Shelby Foote's Civil War: A Classic Tale Now Lavishly Illustrated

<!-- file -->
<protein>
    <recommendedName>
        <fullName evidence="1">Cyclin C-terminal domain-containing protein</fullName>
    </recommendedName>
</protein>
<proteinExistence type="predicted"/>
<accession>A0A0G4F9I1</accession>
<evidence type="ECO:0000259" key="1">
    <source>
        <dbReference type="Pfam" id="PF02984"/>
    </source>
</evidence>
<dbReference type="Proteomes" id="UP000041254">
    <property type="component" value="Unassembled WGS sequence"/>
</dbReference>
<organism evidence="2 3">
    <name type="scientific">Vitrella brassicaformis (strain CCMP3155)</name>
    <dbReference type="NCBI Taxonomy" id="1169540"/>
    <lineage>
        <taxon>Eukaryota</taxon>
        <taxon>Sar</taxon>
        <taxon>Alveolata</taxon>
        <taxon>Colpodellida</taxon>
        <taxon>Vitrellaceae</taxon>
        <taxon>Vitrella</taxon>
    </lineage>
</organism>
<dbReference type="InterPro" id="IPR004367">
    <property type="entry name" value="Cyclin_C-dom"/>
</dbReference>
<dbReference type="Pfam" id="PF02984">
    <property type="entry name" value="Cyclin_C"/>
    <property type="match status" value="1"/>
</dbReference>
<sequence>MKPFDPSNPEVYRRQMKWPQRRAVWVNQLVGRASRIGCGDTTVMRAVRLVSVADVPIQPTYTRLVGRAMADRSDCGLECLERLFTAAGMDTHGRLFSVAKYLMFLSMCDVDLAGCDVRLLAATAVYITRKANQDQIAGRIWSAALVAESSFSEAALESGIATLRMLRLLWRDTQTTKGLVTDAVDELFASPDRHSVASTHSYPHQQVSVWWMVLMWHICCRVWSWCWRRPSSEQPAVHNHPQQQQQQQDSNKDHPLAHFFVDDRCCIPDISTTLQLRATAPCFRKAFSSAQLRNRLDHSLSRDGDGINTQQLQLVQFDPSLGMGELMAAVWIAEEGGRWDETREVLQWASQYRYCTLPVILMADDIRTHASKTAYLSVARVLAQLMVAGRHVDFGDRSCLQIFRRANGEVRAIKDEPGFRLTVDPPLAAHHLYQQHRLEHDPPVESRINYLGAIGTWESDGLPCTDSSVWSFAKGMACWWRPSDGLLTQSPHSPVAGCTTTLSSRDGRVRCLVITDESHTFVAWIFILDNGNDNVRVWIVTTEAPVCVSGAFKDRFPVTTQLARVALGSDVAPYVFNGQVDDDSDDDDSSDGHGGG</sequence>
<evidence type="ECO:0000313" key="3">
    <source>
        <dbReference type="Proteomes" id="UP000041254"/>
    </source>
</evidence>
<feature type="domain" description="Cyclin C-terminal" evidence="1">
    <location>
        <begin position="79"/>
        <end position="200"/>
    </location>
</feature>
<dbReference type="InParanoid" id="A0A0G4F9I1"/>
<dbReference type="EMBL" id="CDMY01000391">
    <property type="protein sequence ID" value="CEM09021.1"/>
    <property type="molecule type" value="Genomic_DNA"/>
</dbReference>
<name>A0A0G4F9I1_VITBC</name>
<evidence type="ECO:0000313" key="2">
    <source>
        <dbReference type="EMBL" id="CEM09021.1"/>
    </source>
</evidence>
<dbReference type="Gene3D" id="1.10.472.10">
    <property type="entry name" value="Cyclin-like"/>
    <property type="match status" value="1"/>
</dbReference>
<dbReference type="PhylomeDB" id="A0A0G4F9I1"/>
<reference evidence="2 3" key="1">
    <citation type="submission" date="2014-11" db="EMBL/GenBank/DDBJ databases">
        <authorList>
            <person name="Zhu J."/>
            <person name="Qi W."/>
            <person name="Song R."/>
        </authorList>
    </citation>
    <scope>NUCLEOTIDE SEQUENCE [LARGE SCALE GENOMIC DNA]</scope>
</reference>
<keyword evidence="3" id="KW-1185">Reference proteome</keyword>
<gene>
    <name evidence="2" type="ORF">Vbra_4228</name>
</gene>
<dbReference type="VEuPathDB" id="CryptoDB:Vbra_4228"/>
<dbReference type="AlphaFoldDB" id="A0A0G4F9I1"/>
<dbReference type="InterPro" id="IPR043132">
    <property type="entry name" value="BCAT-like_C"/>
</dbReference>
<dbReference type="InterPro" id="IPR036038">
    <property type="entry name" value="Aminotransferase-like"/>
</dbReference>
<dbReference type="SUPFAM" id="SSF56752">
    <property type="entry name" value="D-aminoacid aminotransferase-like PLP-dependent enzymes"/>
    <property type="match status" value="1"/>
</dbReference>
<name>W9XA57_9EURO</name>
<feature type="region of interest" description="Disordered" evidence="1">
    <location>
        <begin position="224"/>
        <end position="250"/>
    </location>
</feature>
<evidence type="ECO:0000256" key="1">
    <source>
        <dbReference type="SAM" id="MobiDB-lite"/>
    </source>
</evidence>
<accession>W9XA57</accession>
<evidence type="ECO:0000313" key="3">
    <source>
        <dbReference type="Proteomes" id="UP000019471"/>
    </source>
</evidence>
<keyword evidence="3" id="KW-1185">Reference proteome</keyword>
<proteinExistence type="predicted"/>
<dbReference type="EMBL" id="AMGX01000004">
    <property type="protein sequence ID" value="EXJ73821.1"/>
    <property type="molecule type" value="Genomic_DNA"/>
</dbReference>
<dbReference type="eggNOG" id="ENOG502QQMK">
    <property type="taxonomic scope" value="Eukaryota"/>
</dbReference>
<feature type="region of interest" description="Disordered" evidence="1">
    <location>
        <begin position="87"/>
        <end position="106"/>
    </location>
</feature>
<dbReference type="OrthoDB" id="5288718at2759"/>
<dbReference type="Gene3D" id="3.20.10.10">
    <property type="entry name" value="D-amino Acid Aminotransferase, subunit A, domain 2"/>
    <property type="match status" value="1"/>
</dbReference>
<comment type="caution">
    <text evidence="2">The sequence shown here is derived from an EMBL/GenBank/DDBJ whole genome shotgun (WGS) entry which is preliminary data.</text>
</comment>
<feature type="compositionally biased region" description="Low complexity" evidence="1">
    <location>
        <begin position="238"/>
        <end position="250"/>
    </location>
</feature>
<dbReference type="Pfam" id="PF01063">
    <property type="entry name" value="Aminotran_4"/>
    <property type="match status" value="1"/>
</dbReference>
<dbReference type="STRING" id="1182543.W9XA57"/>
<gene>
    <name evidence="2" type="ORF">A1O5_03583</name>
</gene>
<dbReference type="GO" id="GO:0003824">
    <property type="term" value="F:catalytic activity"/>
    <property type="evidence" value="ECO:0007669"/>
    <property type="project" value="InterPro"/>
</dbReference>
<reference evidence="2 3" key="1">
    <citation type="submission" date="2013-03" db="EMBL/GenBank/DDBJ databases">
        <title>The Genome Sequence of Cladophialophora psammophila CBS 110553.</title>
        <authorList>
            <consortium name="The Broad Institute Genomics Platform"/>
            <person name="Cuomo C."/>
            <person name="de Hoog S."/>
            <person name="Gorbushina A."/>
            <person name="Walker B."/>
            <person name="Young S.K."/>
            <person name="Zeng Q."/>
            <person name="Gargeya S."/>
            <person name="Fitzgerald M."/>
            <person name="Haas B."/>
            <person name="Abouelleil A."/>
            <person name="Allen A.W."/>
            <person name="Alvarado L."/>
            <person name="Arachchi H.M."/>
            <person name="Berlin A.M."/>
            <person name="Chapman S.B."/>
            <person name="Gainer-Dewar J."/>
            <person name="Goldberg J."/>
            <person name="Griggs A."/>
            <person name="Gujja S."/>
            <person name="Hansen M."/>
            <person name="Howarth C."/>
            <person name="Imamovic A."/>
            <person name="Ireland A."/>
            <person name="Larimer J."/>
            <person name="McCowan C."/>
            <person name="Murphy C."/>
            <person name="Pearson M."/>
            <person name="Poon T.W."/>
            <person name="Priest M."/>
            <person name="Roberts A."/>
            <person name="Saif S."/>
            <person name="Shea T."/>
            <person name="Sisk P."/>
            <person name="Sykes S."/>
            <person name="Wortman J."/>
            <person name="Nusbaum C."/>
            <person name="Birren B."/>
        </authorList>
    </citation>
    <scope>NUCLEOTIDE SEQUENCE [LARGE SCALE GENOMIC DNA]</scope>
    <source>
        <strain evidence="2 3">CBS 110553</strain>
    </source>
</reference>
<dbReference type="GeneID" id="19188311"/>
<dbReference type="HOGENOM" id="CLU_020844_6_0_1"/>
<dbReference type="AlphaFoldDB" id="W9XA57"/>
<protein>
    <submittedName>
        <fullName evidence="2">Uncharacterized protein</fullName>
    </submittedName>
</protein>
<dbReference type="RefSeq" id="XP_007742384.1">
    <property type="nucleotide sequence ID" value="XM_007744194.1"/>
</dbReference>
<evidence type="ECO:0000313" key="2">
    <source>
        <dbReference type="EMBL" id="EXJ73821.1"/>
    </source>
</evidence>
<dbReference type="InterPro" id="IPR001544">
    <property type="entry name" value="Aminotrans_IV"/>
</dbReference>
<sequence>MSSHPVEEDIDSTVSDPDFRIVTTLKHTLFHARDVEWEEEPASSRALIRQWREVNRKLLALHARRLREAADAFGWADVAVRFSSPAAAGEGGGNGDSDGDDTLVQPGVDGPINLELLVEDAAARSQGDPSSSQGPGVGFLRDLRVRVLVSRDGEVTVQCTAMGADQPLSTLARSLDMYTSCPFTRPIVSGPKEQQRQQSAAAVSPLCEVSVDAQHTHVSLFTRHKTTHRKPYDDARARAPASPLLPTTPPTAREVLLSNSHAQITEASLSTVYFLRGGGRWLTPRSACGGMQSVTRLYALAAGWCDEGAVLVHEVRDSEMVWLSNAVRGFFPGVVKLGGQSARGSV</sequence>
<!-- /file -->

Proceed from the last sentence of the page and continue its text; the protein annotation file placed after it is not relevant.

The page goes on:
Shelby Foote, the Mississippi-born, currently Tennessee-based novelist and historian became something of a celebrity after his appearances in Ken Burns's PBS television series, The Civil War. Foote was enlisted as a narrator because of his exhaustive knowledge of the subject and his reputation as historian extraordinaire, which he secured from the publication of his monumental three-volume work The Civil War: A Narrative. Now Time-Life Books is issuing a 14-volume 40th anniversary edition, illustrated with historical photographs, battle maps, drawings, paintings, and other works of art culled from Time-Life's collection. This is, of course, not the first time a photo narrative of the Civil War has been published. Francis T. Miller's famous ten-volume work, The Photographic History of the Civil War (1912), was reissued in 1987, sadly with poor quality halftone reproductions. Ken Burns's companion volume to his PBS series is wonderfully illustrated with period photographs, battle maps, paintings, etc. Yet The Civil War: A Narrative offers a unique charm. Foote has written a very informative introduction to the first volume, giving details of the genesis of his book, especially of his relationship to Random House publisher Bennett Cerf (who originally had commissioned a single volume to be titled A Short History of the Civil War). Our author's passion toward his subject produced a work seven times larger than originally planned. The completed text consisted of three volumes, released in 1958, 1963, and 1974, respectively. A predecessor to this edition, brought out in 1991, was a sumptuous three-volume, limited, signed, "Collector's Edition, Bound in Genuine Leather" reissue by the Easton Press, which was published in a red morocco gilt-stamped leather binding. The binding of this 40th anniversary collector's edition is of a nice oatmeal-colored paper, with the illustrated dust jackets of the 14 volumes collectively forming a photograph of a Federal infantry drill at a Washington, D.C., camp in early 1862. Foote has written a prologue and epilogue for each book. Foote's approach to the War is weighted toward military matters, although the politics of the conflict are addressed in the process. He deals with the Union and the Confederacy, in both Eastern and Western theaters of the War. The author's literary background makes reading this work so enjoyable, featuring as it does a flowing pace like that of a good novel. The first volume covers the prelude to the War, notably the perspectives of Presidents Jefferson Davis and Abraham Lincoln, and takes note of the major events of the first ten months, especially the conflicts at Fort Sumter and Manassas. The second volume deals with the first six months of 1862, with special emphasis on Shiloh, the assaults on New Orleans and Memphis, and the famed battle between the Monitor and the Merrimac. In volume three, Foote focuses on the events of the spring and early summer of 1862, including the campaigns of Stonewall Jackson and George McClellan, activities in the West, and Braxton Bragg's move to Chattanooga. Volume four gives attention to the Second Manassas, the subsequent Confederate invasions of the Northern territories, and Kirby Smith's invasion of Kentucky, with events leading up to the Emancipation Proclamation. In volume five, Foote recounts events of late 1862 and early 1863, with special attention to the battles of Fredericksburg, Walnut Hills, and Murfreesboro, plus Ulysses Grant's bayou ventures. In addition to the prologues and epilogues which Foote has written expressly for the edition, the inclusion of illustrations distinguishes this Time-Life series from earlier printings. As a photographic historian, I am always interested in seeing how illustrations -- photographs or not -- are incorporated into a book, especially when the book deals with one subject matter. In examining the first five volumes, I find that there has been a judicious choice of photographs, maps, lithographs, and sketches. Both the black-and-white and color reproductions are very good. Proper crediting of the illustrations' ownership is given at the back of each volume. Many are from the great Meserve Collection and The Library of Congress. However, in not one instance did I notice a credit of the original photographer or artist, although in some cases the photographer of the copy print is given credit (which could mislead some people to think that the credited person was the maker of the original picture). Therein lies a problem with this 40th anniversary edition of Foote's work. It is unclear whether it was caused by a lack of information or a lack of knowledge about where to find such information. Aside from that one failing, this 40th anniversary edition is an enjoyable read and a visual delight, whether one is reading it for the first time or once again. Michael Hargraves has served for 12 years as a cataloguer in the Department of Photographs at the J. Paul Getty Museum in California.